A FUNDRAISING drive is underway in Ballinhassig to cover the cost of an historic shillelagh which was used in fight that claimed the life of 11 people.
The shillelagh was used in the infamous Ballinhassig faction fight of 1845 and was recently purchased by the local Village Association at auction for €5,100.
It went under the hammer at Foinse Mealy auction rooms in Castlecomer Kilkenny where it was described in the catalogue as ‘an important 19th century Irish shillelagh.’ It has an engraved plaque which reads: ‘Retrieved after fair day massacre Ballinhassig 30 June ‘45.’
The Ballinhassig Village Association made sure the historic item would make its way back to the banks of the Owenbue and after a strenuous bidding process they secured the rare piece of village history for €6,200 in total including fees.
The group are now fundraising to cover the cost and they intend to display the faction fighting weapon in the village and keep it there for future generations to see a part of important local history. The Ballinhassig Village Association, which is a small voluntary group, is asking for donations which can be made through a GoFundMe page they have set up on their Facebook page.
The Ballinhassig Faction Fight of June 30th 1845 may be a faded piece of history for many in Cork but at the time it made national headlines and caused consternation in the houses of parliament in Westminster.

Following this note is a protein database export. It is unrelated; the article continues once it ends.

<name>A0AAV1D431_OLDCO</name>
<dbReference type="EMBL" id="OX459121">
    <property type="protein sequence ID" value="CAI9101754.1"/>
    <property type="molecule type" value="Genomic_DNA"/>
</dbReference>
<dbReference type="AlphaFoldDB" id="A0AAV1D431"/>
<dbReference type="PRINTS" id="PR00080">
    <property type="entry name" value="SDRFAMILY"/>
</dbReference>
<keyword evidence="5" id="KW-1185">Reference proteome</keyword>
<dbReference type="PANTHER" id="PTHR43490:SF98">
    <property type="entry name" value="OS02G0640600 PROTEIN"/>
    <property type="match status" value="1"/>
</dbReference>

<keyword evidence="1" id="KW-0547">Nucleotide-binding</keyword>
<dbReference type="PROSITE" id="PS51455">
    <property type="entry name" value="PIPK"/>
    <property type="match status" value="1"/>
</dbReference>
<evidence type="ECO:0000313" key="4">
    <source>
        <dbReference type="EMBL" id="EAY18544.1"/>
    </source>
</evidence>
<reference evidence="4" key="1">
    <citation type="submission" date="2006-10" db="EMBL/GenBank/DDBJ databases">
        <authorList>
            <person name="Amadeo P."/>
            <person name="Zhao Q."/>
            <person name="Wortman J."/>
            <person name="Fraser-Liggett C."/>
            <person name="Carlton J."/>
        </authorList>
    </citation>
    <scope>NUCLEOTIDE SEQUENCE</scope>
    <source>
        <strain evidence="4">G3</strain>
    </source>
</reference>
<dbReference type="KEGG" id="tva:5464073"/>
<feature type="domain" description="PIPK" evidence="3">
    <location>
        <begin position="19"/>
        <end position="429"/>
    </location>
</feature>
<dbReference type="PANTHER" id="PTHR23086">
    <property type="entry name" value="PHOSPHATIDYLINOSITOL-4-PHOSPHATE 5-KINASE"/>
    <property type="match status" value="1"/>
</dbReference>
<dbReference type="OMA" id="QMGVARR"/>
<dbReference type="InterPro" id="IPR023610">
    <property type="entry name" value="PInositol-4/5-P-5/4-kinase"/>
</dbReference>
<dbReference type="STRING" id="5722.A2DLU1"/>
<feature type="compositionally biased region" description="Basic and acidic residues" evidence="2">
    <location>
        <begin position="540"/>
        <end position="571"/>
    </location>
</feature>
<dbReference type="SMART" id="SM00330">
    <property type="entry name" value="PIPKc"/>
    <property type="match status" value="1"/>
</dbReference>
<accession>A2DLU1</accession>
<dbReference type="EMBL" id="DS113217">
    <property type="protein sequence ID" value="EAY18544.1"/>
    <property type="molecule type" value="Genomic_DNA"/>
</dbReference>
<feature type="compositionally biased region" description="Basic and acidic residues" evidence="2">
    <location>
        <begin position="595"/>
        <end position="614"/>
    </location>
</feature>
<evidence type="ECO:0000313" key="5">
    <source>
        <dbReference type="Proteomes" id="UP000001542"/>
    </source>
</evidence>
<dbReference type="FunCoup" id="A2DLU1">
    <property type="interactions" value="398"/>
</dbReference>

On that Summer’s day in 1845 a fight had been arranged to take place on the fair green between Ballygarvan and Ballinhassig factions. In those days organised fights between rival villages or even rival families were common place in rural Ireland and often resulted in all out riots. The authorities knew of the impending faction fight at Ballinhassig and the RIC were drafted into the village in large numbers.
Hundreds of people had gathered on the fair green and as the two factions arrived for a showdown the RIC moved in. Constables grabbed the leader of the Ballinhassig faction ‘Ranter’ O’Sullivan and dragged him into the nearby dispensary.
Crowds started throwing stones at the dispensary and the RIC responded with bullets. By the end of that day 11 lifeless bodies lay scattered across Ballinhassig village.
An inquest was held a month later where the jury returned a verdict of “justifiable homicide.”
In 1995 a plaque was unveiled on the wall of the village shop to commemorate those who lost their lives in Ballinhassig on that Summers day in 1845 - Jer Coughlan of Skehanagh, John Hourihan, John Walsh, Maurice Corcoran of Adamstown, Tom Delea, Charles McCarthy of Ballyheada, Con Forde from Ballynavohee, Patrick Sullivan, John Desmond of Adamstown, Tim Kerigan of Ballydonaghy and Julia O’Callaghan from Farlistown.